She said they know that water supply in Bacolod is inadequate but they are looking forward to the start of the bulk water supply project and given a little time, they will be able to address the problem.
Tompar of Mactan Rock Industries said they have 18 months to deliver water supply and they have already made representation with the National Water Resources Board insofar as their water rights permit is concerned.
Tompar said they are the first bulk water supplier in the country and have long term experience in the business. They also hope to deliver better service in the implementation of the project, he said.
The bulk water supply project requires the supplier to provide Baciwa with potable water sourced from springs or surface water only at a minimum volume of 10,000 cubic meters to a maximum of 15,000 cubic meters per day per injection point for the first year with increasing volume over the contract period.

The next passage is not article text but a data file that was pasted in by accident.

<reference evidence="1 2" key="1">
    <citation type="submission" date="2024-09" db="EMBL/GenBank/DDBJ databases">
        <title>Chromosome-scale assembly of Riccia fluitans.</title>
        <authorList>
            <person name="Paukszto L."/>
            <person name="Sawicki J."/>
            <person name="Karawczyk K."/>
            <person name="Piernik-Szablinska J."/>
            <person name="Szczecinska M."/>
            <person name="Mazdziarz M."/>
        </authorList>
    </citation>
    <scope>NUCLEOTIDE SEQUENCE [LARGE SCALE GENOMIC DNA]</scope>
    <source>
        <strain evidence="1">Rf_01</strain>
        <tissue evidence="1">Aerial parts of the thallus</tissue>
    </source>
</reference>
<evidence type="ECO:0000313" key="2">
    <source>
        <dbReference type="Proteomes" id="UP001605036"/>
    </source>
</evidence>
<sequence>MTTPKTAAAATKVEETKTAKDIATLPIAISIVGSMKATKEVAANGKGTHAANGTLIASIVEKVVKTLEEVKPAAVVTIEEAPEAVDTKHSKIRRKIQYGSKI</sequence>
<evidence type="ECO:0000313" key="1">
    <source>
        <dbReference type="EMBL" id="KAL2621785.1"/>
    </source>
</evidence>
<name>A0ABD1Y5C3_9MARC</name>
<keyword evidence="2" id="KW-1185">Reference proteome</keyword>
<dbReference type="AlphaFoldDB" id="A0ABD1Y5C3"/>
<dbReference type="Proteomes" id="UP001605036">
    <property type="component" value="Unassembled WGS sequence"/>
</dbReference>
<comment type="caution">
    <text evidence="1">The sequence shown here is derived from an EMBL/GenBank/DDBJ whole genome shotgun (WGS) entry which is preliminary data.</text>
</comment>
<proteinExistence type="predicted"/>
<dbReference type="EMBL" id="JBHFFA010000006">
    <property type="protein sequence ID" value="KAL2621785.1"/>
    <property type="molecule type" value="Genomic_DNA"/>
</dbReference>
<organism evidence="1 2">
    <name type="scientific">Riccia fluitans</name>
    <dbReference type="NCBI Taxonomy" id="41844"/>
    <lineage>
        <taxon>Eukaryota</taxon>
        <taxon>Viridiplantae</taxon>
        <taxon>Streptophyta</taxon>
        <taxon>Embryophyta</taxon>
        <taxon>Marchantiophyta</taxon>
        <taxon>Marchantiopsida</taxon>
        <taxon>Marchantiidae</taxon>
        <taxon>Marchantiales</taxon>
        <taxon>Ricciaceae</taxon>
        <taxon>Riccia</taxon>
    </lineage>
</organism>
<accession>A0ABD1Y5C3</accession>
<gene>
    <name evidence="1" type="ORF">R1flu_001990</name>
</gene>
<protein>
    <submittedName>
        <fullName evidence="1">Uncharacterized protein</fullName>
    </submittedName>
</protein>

It has an Approved Budget Capital at a fixed price of P10 per cubic meter, equivalent to P54,750,000 for the first year for each injection point for 25 years.
Macatangay said the bid price offered by the consortium for injection point 1 per cubic meter is P8.85 and P9.85 for injection point 2, which is below the ceiling of Baciwa.
The two injection points are located at the ground reservoir in Hda. Loygoy, Brgy. Granada for injection point 1 with 9,842 cubic, he said.
Meanwhile, Puentevella said he is very positive that the project of Baciwa will address the water problem in Bacolod. This will boost water supply and would be a big help in enticing investors to the city, he said.
He congratulated Baciwa for the project and said that they are looking forward to a better water system in Bacolod City.
Torre said that since they have already signed the contract, they can invite the Utilities Consumers Alliance of Negros and other interested parties to see all the documents since they want the public to understand what the project is all about.*CGS